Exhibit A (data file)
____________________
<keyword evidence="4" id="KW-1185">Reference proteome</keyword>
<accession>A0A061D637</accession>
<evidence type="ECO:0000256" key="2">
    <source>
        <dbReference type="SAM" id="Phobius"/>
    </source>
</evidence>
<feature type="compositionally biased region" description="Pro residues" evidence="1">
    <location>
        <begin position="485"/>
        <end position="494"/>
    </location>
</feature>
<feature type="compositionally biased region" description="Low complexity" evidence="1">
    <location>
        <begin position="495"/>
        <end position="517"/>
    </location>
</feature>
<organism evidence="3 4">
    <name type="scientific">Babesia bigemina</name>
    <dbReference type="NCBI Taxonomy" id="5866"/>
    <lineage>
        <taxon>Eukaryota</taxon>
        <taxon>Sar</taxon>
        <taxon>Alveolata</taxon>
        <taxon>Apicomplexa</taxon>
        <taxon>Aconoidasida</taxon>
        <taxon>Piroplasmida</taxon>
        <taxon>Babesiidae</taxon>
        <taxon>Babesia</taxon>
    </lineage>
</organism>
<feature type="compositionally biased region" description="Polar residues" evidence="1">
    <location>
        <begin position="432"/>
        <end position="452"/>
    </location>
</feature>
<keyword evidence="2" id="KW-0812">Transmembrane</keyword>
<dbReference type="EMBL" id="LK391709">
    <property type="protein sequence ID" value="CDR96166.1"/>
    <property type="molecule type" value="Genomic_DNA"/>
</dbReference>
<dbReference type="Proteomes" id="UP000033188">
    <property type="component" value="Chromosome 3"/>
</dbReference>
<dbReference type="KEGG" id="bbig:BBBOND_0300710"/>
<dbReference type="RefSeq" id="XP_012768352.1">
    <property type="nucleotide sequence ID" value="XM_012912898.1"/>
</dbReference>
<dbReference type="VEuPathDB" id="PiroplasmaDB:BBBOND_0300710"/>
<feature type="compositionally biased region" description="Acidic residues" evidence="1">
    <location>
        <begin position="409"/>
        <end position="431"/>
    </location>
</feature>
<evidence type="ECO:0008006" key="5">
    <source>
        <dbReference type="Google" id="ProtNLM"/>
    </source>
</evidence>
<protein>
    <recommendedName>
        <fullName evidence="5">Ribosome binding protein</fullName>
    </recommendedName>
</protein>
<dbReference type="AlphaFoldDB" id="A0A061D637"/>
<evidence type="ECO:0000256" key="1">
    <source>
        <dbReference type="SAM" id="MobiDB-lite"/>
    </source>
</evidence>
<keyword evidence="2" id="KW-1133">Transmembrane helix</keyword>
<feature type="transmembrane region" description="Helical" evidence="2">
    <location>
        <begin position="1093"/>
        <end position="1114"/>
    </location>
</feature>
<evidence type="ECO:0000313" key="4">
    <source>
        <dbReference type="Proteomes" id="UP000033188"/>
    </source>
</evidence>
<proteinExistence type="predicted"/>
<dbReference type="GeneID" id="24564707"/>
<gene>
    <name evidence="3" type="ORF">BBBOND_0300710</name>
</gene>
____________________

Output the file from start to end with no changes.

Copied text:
<keyword evidence="4" id="KW-1185">Reference proteome</keyword>
<accession>A0A061D637</accession>
<evidence type="ECO:0000256" key="2">
    <source>
        <dbReference type="SAM" id="Phobius"/>
    </source>
</evidence>
<feature type="compositionally biased region" description="Pro residues" evidence="1">
    <location>
        <begin position="485"/>
        <end position="494"/>
    </location>
</feature>
<feature type="compositionally biased region" description="Low complexity" evidence="1">
    <location>
        <begin position="495"/>
        <end position="517"/>
    </location>
</feature>
<organism evidence="3 4">
    <name type="scientific">Babesia bigemina</name>
    <dbReference type="NCBI Taxonomy" id="5866"/>
    <lineage>
        <taxon>Eukaryota</taxon>
        <taxon>Sar</taxon>
        <taxon>Alveolata</taxon>
        <taxon>Apicomplexa</taxon>
        <taxon>Aconoidasida</taxon>
        <taxon>Piroplasmida</taxon>
        <taxon>Babesiidae</taxon>
        <taxon>Babesia</taxon>
    </lineage>
</organism>
<feature type="compositionally biased region" description="Polar residues" evidence="1">
    <location>
        <begin position="432"/>
        <end position="452"/>
    </location>
</feature>
<keyword evidence="2" id="KW-0812">Transmembrane</keyword>
<dbReference type="EMBL" id="LK391709">
    <property type="protein sequence ID" value="CDR96166.1"/>
    <property type="molecule type" value="Genomic_DNA"/>
</dbReference>
<dbReference type="Proteomes" id="UP000033188">
    <property type="component" value="Chromosome 3"/>
</dbReference>
<dbReference type="KEGG" id="bbig:BBBOND_0300710"/>
<dbReference type="RefSeq" id="XP_012768352.1">
    <property type="nucleotide sequence ID" value="XM_012912898.1"/>
</dbReference>
<dbReference type="VEuPathDB" id="PiroplasmaDB:BBBOND_0300710"/>
<feature type="compositionally biased region" description="Acidic residues" evidence="1">
    <location>
        <begin position="409"/>
        <end position="431"/>
    </location>
</feature>
<evidence type="ECO:0008006" key="5">
    <source>
        <dbReference type="Google" id="ProtNLM"/>
    </source>
</evidence>
<protein>
    <recommendedName>
        <fullName evidence="5">Ribosome binding protein</fullName>
    </recommendedName>
</protein>
<dbReference type="AlphaFoldDB" id="A0A061D637"/>
<evidence type="ECO:0000256" key="1">
    <source>
        <dbReference type="SAM" id="MobiDB-lite"/>
    </source>
</evidence>
<keyword evidence="2" id="KW-1133">Transmembrane helix</keyword>
<feature type="transmembrane region" description="Helical" evidence="2">
    <location>
        <begin position="1093"/>
        <end position="1114"/>
    </location>
</feature>
<evidence type="ECO:0000313" key="4">
    <source>
        <dbReference type="Proteomes" id="UP000033188"/>
    </source>
</evidence>
<proteinExistence type="predicted"/>
<dbReference type="GeneID" id="24564707"/>
<gene>
    <name evidence="3" type="ORF">BBBOND_0300710</name>
</gene>